18 January 2021

Algae and bacteria outbreak closes multiple waterways and lakes across Canberra

| Michael Weaver
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Lake Burley Griffin

A young boy takes the plunge into Lake Burley Griffin earlier this summer. Photo: Michelle Kroll.

A toxic outbreak of bacteria and blue-green algae has closed many of Canberra’s waterways and lakes, due in part to recent heavy rainfall and run-offs from catchment areas.

Parts of Lake Burley Griffin, Lake Tuggeranong, Lake Ginninderra, Point Hut Crossing, Tharwa Bridge and Paddy’s River are all closed for swimming until further notice.

Some locations were up to 11 times the point where water is deemed unsafe.

This comes as calls have been renewed for the ACT Government to commit to a range of measures to protect our waterways.

“Unfortunately, the Parliamentary and Government Agreement hasn’t prioritised the protection of biodiversity or waterways,” ACT Region Conservation Council Executive Director Helen Oakey told Region Media.

“However, we are looking forward to the new Minister for Water, Shane Rattenbury, to advance the Greens’ commitment to invest another $30 million over the next four years to support healthy waterways, and to create a 10-year stormwater upgrade plan to handle climate change storm events.”

As of 15 January, all swimming areas of Lake Ginninderra except Bargang Beach at the MacDermott Place boat ramp are affected by bacteria and are closed for swimming but remain open for secondary contact such as sailing, canoeing or rowing.

At Lake Tuggeranong, all recreational areas are closed for swimming due to a bacteria and blue-green algae outbreak. They remain open for boating.

Paddy’s River at Murray’s Corner is closed for swimming due to bacteria, while the Molongo, Murrumbidgee and Cotter River areas are all open.

At Lake Burley Griffin, the Acton Beach ferry terminal, Central Basin, Acton West Jetty, Yarralumla Bay, Yarralumla Beach and Weston Park East are all closed for swimming. Lotus Bay, Black Mountain Beach and Weston Park West remain open.

Map of Lake Burley Griffin

The areas of Lake Burley Griffin closed for swimming. Image: theswimguide.org.

Lake Burley Griffin is affected by extreme levels of blue-green algae, which means swimming, diving, bathing and windsurfing are not permitted.

These areas remain open to secondary contact, but people should be careful to limit any water exposure and should shower after contact with the water.

Associate Professor in Water Science at the University of Canberra Fiona Dyer said Canberra’s lakes and waterways were highly susceptible to algal blooms and bacteria.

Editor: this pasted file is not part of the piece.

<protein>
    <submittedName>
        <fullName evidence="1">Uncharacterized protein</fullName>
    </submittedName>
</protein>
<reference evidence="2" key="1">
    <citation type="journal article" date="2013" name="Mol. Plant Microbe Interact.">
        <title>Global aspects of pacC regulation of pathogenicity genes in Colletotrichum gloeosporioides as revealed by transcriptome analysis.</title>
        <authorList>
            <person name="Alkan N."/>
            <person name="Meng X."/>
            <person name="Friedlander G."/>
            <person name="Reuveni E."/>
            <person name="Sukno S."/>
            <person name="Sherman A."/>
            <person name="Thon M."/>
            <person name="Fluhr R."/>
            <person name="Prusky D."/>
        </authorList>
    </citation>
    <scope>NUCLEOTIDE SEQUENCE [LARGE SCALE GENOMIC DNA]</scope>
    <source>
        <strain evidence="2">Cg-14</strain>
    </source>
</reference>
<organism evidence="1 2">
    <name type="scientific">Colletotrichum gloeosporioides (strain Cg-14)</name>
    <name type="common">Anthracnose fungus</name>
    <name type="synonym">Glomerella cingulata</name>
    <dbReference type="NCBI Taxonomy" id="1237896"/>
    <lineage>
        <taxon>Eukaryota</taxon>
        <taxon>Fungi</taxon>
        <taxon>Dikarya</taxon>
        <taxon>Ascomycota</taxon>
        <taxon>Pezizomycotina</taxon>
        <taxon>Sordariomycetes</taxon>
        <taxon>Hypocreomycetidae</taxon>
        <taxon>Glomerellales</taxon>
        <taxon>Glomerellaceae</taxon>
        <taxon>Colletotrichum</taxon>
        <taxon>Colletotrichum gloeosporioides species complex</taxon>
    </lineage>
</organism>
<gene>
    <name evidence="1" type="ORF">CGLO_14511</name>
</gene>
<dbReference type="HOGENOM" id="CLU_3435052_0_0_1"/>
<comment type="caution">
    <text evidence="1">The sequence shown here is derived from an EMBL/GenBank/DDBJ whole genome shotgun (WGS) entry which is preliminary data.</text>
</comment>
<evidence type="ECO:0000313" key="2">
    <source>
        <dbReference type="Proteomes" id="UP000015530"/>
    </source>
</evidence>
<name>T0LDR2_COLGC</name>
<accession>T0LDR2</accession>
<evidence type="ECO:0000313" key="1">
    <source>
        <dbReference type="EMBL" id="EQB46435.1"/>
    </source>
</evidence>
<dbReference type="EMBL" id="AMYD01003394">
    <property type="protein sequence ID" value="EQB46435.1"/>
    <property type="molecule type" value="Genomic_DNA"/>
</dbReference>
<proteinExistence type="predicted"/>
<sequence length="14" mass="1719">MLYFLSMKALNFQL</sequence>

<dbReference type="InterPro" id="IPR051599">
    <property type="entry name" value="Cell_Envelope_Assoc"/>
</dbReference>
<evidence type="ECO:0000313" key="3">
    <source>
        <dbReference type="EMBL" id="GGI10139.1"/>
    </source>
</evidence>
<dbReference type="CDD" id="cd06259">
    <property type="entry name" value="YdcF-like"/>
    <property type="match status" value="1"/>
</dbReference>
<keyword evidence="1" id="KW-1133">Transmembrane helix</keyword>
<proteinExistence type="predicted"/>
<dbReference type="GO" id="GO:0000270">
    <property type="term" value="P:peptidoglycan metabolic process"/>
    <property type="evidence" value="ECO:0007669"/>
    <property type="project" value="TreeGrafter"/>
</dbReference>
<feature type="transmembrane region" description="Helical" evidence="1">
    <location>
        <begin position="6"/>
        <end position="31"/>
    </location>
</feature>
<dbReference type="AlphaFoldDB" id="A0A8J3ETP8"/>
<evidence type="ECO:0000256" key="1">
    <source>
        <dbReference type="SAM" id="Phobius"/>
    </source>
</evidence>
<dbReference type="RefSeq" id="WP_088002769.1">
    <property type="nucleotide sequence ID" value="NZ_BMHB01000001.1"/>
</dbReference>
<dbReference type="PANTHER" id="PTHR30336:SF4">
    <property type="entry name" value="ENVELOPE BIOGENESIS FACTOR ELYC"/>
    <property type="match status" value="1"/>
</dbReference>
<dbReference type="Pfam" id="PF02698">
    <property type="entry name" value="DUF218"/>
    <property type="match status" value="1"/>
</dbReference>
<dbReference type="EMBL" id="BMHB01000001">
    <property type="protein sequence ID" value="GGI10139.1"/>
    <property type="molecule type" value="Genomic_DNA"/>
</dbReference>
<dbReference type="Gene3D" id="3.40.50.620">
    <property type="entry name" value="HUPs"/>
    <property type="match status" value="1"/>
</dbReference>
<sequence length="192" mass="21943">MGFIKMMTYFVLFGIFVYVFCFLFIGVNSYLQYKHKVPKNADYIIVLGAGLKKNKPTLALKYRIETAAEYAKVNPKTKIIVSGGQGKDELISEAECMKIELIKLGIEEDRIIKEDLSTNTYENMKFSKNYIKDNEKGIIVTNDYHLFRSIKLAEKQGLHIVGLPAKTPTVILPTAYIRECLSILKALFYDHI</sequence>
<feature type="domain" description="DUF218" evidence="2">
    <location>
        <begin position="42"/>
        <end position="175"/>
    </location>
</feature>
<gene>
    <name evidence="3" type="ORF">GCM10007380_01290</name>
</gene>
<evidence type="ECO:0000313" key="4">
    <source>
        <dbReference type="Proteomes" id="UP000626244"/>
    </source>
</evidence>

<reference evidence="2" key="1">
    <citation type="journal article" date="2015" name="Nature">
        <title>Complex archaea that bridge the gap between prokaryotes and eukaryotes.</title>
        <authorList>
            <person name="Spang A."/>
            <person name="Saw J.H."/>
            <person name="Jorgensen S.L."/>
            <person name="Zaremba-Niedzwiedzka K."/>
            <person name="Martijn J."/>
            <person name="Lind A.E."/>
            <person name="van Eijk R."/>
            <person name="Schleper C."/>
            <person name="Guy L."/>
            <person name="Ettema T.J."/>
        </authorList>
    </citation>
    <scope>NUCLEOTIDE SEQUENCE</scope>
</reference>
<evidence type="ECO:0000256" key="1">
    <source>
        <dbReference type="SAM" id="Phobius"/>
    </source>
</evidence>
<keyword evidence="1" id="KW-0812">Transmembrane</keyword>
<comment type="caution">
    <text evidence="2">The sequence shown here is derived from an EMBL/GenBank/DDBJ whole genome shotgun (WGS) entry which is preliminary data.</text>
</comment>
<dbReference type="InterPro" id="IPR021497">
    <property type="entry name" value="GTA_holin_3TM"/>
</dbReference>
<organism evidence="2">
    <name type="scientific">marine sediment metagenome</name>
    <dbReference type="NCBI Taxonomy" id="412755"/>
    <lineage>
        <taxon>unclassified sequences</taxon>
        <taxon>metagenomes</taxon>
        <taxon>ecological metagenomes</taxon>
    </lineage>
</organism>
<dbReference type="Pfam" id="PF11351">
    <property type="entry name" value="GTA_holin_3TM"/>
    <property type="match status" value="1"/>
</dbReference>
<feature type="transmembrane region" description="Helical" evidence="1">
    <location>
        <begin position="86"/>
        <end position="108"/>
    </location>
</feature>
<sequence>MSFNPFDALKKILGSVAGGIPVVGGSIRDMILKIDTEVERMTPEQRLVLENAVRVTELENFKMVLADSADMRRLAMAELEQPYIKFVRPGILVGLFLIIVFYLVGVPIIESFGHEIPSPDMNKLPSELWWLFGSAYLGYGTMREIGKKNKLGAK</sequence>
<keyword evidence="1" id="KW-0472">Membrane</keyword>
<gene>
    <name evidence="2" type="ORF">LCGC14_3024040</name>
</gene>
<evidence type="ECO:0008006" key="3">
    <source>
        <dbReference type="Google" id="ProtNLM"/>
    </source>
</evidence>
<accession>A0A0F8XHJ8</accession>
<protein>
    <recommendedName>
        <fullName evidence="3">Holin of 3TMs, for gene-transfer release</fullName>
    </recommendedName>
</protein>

“Algal blooms occur when the right concentration of nutrients find their way into the catchments and they tend to sit there and stew,” Ms Dyer told Region Media.

“Bacteria outbreaks tend to be the result of recent rainfall which washes things like dog and duck poo into the catchments.”

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Associate Professor Dyer said Lake Tuggeranong is particularly affected by a combination of fertilisers and rainfall runoff which causes both bacterial and blue-green algae outbreaks.

“We and local catchment groups have been working very closely with the ACT Government to try and provide really good scientific evidence for the management actions that need to be implemented.

“Also, from a water quality perspective, people don’t stop and think about what they might be doing on their own block or their little patch of ground or the street out in front of them – those areas affect water quality. And there’s a whole bunch of people who think our stormwater is treated before it goes to the water treatment plant,” Associate Professor Dyer said.

Black swans at Lake Tuggeranong

A couple of black swans in a dirty Lake Tuggeranong recently. Photo: File.

Helen Oakey also said the role of Canberra’s lakes as sediment traps is sometimes at odds with their other purpose as places for water recreation.

“We all enjoy summer days spent in our rivers and lakes, but algal blooms are an almost annual occurrence that put our favourite swimming spots out of bounds. Algal blooms come about when fertilisers, sediment and leaves run into the stormwater and then collect in the lakes, which act as holding ponds.

“When we slow the flow of water running off our gardens, parks and streets, more water is absorbed into the ground, which filters the stormwater and has the added benefit of retaining water in the soil. Including rain gardens and swales in landscaping are two ways of slowing the runoff from our gardens,” Ms Oakey said.

The health risk of exposure to bacteria outbreaks and blue-green algae include irritated skin or eyes, nausea, vomiting, diarrhoea, fever and abdominal pain. In extreme cases, damage to liver cells and nerve cells can also occur.

If you have had skin contact with affected water, immediately remove any wet clothing and wash or rinse any body part that has been in contact with the affected water.

Advice levels for all areas except Lake Burley Griffin are on the City Services website, while Lake Burley Griffin advice is on the National Capital Authority website.

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Capital Retro9:44 pm 19 Jan 21

At the same time, tap water in some parts of Tuggeranong now smells like algae when it is boiled.

Never been like that before.

Maybe if the ACT Government had better used the $70 million from federal coffers properly this would be less of an issue.

An expert was on radio at the time saying it needed to be more focused on Lake Tuggeranong, not the biggest project being in the new Molonglo suburbs and in little projects targeted to key ACT electorates.

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